Our generation of English Catholics may face imprisonment for the Faith – Bishop Davies

In an exclusive inteview with The Catholic Herald Bishop Mark Davies of Shrewsbury has spoken of the possibility of our generation of English Catholics being brought before the courts and facing imprisonment in defence of the faith. The reason for Bishop Davies considering this possibility are recent court cases brought against Christians because of thier commitment to Christian morality, which is being increasingly judegd illegal by secularist judges enforcing the ideology of ‘equality’. Bishop Davies said:

‘It would have been unthinkable to believe that in Britain, during the gentle reign of Queen Elizabeth II, Christians would be brought before the courts for giving witness to their faith.’

Bishop Davies then refers to Blessed John Henry Newman’s prophetic warning in the 19th century of a coming age of apostasy in the United Kingdom (which may be a reference to his  excellent lectures on the anti-Christ):

‘I remember the words of Blessed John Henry Newman when he foresaw a time coming, a time of infidelity which, he said, would leave such courageous hearts as St Athanasius and St Gregory aghast and dizzy.’

Then Bishop Davies exhorts us to show courage in this time of infidelity and apostasy:

‘But – and I think this is something which we must never, never forget – he also said that, though this trial for the Church would be different from all those preceeding it, it would be overcome. I think that thjat is something that we must clearly see: that if we are called upon in our generation, our time, to give such witness, even being brought before courts, even facing the prospect of imprisonment…that is our opportunity to give witness, as the Gospel reminds us, not just for our contempories but for generations who will follow us.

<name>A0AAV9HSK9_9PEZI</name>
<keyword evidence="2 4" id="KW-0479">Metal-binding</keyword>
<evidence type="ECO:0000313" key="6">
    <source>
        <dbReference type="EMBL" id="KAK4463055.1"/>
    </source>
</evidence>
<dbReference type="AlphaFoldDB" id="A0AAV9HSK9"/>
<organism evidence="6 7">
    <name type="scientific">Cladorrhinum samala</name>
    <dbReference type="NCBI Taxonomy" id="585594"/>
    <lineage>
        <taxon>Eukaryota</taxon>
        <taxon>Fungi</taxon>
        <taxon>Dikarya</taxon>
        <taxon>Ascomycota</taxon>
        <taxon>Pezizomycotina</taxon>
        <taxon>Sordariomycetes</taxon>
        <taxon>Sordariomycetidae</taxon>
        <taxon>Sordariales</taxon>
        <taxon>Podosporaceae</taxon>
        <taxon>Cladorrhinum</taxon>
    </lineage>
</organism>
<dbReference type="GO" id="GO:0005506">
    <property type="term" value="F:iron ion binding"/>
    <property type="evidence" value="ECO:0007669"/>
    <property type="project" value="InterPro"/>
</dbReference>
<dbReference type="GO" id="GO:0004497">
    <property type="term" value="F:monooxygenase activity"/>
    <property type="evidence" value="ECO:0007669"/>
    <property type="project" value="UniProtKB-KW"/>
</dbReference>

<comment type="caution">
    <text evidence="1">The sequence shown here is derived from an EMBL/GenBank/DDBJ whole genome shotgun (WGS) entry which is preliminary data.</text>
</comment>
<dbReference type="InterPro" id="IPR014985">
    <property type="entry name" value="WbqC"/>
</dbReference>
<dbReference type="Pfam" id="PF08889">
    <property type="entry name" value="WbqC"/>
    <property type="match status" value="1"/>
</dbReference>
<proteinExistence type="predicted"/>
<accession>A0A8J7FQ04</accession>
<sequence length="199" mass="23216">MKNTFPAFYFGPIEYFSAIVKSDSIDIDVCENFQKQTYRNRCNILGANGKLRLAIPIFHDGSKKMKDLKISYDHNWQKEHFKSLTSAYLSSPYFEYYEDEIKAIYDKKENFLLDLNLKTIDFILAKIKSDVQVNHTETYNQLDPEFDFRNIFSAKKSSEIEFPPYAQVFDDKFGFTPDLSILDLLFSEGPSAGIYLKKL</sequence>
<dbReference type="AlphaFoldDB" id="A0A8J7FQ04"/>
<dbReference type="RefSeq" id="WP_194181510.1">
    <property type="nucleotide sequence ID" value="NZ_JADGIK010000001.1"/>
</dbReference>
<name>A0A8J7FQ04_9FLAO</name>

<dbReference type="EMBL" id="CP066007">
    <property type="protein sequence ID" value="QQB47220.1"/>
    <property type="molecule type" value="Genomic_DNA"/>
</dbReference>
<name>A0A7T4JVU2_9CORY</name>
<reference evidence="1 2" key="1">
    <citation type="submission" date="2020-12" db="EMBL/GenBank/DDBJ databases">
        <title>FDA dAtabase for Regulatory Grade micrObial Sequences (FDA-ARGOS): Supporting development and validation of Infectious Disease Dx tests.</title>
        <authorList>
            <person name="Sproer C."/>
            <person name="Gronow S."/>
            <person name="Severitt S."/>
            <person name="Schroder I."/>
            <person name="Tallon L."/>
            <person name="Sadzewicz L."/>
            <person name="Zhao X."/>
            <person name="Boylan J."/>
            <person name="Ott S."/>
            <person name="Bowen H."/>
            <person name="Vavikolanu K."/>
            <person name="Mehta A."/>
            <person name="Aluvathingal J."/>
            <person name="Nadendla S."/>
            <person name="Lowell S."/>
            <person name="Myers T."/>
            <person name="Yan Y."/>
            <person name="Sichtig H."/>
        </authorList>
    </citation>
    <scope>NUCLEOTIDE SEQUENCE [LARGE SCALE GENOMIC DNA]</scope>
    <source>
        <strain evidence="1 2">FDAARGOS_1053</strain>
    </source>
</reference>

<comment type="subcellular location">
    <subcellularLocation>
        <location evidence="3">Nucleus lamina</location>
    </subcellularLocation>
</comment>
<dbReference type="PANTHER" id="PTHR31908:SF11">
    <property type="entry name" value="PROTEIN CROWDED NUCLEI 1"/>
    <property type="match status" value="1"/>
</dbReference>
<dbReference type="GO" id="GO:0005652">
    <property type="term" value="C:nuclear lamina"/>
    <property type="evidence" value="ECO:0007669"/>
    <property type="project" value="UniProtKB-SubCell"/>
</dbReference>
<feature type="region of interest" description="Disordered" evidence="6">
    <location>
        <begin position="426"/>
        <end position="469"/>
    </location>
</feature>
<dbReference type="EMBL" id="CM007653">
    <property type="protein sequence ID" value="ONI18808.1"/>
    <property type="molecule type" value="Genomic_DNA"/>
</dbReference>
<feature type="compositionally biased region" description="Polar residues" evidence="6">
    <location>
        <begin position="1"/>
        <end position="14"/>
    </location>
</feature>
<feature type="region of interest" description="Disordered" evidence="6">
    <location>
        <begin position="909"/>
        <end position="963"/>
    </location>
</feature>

Protect the Pope comment: One possible scenario of persecution for Catholics in this country, particularly bishops, priests and deacons, is that homosexual activists will bring legal actions against us under the Human Rights Act, and European Human Rights Convention for refusing to provide marriage services.  Faced with this prospect Catholic clergy must resolve not to pay any fines when the courts rule against us. Inevitably, such refusal will result in a custodial sentence. We should heed Bishop Davies words now, because this future is coming closer.

11 comments to Our generation of English Catholics may face imprisonment for the Faith – Bishop Davies

  • Duc de Frebonius

    May the cry of all the great martyrs of these sainted Isles echo once again in Westminister Deo Gratias!!! A day that will bring much joy to our martyred brothers and sisters in Heaven and resolve to those under the tyrant’s yoke.

  • Pravin Thevathasan

    Bishop Mark has given us a truly profound homily. I was not at all surprised to see the media get it so badly wrong.

  • Michael Petek

    You don’t go to prison for non-payment of civil damages. The bailiffs go in. If the matter went to Strasbourg then it would be the United Kingdom that had to pay damages, not the Church. That said: (1) persecution is a crime against humanity in law and gives rise to the possibility of armed resistence; (2) if the government dared to legalise same sex marruage, Christians have to pick up the ball first and declare the Prime Minister to be guilty of high crimes and misdemeanours, and assure Her Majesty that she would have the support of her Christian subjects were she to undertake a coup d’etat.

    • John Dare

      Do you live in the UK Michael? We tend to view ‘armed resistence’ as odd, at least in this country. Some might even say a little American.